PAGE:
Too many questions and none of them thought-provoking. That sums up my experience with Prometheus, regardless of some clever lines that gave a chuckle and decent acting. If I had to give the film stars, I would go 2 out of 4. It would be a great rental but definitely not something to watch over and over like the original. I'm feeling very letdown this morning as I type the review, thinking of my expectations for the film. While I knew it wasn't technically a prequel it did shed light on many origins of the aliens seen in the trilogy, but I wish it hadn't. The truth, as it was portrayed in Prometheus, was disappointing, mishandled, and inconclusive. A real shame, as I hoped Prometheus would revive the franchise.

Thursday, June 7, 2012

Video Games and Violence

I read an article today where World of Warcraft is being used by prosecutors and the defense attorney to explain why Anders Breivik killed 77 people in Norway. He played his human mage an average of 7 hours a day (only 7?), as well as Modern Warfare. They are attempting to prove his gaming is evidence that, "he does not seem to be very successful at distinguishing between the virtual reality of 'World of Warcraft' and other video games and reality."

The effects of media, specifically video games, on people has been an ongoing debate that I've read and listened to most of my life. I still remember when Mortal Kombat came out, followed by a slew of news stories blaming its violence for the actions of children. I played this game at the age of 12, after begging my parents for it as a birthday present. I have played games just as violent or worse since. I can concede games like Modern Warfare help people become better marksman, yet in order to do so, one must practice with real weapons. I have never held a gun in my life, and I'd be willing to bet if someone put one in my hand today I couldn't hit the broad side of a barn, let alone headshots or center mass.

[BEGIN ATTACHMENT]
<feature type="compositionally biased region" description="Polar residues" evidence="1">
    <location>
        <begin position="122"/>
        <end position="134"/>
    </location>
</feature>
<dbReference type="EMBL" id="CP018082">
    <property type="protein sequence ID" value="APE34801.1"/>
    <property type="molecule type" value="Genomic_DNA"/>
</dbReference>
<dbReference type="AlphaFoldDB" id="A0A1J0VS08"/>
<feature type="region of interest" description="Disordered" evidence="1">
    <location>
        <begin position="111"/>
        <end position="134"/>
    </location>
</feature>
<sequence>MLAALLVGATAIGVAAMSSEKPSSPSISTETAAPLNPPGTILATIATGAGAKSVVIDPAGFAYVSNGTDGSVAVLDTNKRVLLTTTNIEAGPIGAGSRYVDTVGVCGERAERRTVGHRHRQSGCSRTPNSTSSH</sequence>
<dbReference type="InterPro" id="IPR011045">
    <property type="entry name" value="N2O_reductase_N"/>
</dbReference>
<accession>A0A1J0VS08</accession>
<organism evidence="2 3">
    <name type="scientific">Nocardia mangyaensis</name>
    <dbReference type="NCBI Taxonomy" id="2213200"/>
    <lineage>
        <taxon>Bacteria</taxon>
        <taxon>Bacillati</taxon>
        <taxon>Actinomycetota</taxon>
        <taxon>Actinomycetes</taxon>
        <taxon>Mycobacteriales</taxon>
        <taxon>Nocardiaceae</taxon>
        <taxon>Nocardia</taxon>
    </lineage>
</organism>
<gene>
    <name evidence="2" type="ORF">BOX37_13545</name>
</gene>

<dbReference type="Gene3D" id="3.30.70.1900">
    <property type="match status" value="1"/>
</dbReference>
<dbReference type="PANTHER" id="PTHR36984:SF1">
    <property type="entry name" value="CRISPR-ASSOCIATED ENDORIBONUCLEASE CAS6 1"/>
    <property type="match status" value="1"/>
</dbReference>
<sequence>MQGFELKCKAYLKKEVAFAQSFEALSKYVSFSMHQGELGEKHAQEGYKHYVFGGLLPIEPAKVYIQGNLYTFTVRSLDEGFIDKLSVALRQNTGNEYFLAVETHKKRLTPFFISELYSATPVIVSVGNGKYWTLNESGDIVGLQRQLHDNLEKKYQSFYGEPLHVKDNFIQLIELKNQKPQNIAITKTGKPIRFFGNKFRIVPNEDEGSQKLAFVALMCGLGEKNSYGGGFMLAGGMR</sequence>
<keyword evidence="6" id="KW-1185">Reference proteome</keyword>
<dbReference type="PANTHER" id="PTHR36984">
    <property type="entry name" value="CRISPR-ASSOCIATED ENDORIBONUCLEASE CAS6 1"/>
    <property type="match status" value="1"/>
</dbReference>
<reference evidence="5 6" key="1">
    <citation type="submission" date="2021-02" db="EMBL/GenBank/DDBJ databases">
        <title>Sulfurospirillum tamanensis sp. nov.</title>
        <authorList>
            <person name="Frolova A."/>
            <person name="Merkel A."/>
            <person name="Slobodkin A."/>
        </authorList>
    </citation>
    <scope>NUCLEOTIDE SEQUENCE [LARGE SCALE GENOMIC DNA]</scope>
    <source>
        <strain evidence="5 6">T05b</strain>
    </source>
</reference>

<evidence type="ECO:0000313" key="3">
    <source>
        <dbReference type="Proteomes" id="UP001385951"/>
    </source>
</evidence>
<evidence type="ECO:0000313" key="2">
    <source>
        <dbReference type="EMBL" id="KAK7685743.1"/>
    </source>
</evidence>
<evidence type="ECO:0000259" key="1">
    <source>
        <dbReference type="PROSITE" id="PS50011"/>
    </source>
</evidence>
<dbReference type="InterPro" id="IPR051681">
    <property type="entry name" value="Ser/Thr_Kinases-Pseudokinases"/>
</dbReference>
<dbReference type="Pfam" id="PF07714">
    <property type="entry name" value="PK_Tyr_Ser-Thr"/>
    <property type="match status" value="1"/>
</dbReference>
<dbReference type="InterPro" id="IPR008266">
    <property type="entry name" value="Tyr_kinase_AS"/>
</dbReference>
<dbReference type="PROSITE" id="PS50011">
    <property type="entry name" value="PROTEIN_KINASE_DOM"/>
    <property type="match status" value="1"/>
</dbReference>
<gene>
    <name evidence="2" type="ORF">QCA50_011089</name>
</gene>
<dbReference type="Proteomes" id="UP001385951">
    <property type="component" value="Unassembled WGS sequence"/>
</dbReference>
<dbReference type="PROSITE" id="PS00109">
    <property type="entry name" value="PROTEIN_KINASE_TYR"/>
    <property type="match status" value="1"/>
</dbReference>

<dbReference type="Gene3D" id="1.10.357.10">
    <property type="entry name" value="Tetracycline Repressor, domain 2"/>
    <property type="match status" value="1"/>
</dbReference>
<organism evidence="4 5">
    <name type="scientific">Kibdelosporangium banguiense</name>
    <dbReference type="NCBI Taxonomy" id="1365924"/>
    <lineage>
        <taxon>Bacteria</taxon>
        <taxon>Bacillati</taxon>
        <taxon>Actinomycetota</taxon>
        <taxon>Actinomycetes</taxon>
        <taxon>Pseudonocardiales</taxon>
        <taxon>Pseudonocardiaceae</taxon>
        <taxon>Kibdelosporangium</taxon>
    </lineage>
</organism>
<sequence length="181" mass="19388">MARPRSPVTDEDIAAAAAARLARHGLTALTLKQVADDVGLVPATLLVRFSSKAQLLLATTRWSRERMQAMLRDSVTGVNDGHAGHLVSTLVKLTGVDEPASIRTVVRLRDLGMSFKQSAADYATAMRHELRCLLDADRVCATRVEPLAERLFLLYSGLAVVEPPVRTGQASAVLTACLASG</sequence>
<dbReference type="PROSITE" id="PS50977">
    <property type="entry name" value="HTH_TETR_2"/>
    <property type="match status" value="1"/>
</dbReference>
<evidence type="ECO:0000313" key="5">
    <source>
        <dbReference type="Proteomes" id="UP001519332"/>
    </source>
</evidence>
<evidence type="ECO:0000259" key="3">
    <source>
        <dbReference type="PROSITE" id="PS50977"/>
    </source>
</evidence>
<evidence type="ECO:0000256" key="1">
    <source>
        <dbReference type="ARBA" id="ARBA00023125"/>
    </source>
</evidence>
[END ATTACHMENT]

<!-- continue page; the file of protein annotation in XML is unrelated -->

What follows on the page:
World of Warcraft is not on par with Mortal Kombat or Call of Duty; there is no blood in WoW, no gore. You kill, but it is cartoonish, less than what I saw in the movie John Carter last night. Currently, WoW has 10 million subscribers worldwide. If WoW was a direct cause of violence, that would mean more than 10 million people (its peak was 17 or 19 million players that act as a revolving door, new ones coming in and old ones taking a break) were potential serial killers, armed gunmen, and psycopaths. There is no evidence I'm aware of that this holds true.

Personally, I think gaming and violence are coincidental correlations. After all, violence is as old as humanity. I feel a violent person has a predisposition prior to using video games as an outlet, and if anything, postpones or deters their eventual actions. Similarly, Marilyn Manson's music was scapegoated after what happened in Columbine. I listened to Marilyn Manson at that time, and found that bullying and being ostrasicized were better factors to consider in the shootings than what the killers were listening to, reading, playing, or watching. We seek the things we love; would it not make sense then that a person thinking of or thrilled about killing seeks its depiction in many forms?

While WoW is notorious for consuming a person's time and attention, is it the game's fault for ruining marriages, untethering reality, neglecting kids, or are there other factors to consider? If WoW did not exist, who is to say another video game or a completely different outlet would not have the same effect? One could just as easily escape into a book as they can a video game. Hitler, for instance, was into fine art and classical music, yet he was the brains behind one of the largest atrocities in history.

While video games have the potential to be a factor, if not a major factor, in bad behavior, I find they're often used as a scapegoat rather than a component of a much bigger issue and larger problems pertaining to these individuals. Can video games influence weak or mentally ill minds? Probably, and I wouldn't be surprised to find evidence that they do. Addiction in any form, drugs or games, is detrimental, but in my opinion, committing a violent act depends on the person, their history, their environment, and differs from case to case. It can not solely rest on the shoulders of media, or we would all be murderers, thieves, and rapists.

Wednesday, June 6, 2012

"Flowers In A Vase"

Even though I don't like painting, I was required to take Painting 1 in college, when I was still going for a double major. For this, we had to copy a still life from photos other artists. I forget the name of the painter I copied...but I liked how it turned out.

Tuesday, June 5, 2012

Diablo 3 Needs Work

Though I am not yet in Inferno and haven't faced the brick wall others are talking about, here are my 3 main concerns Diablo 3 needs to start  to improve upon for me to continue playing: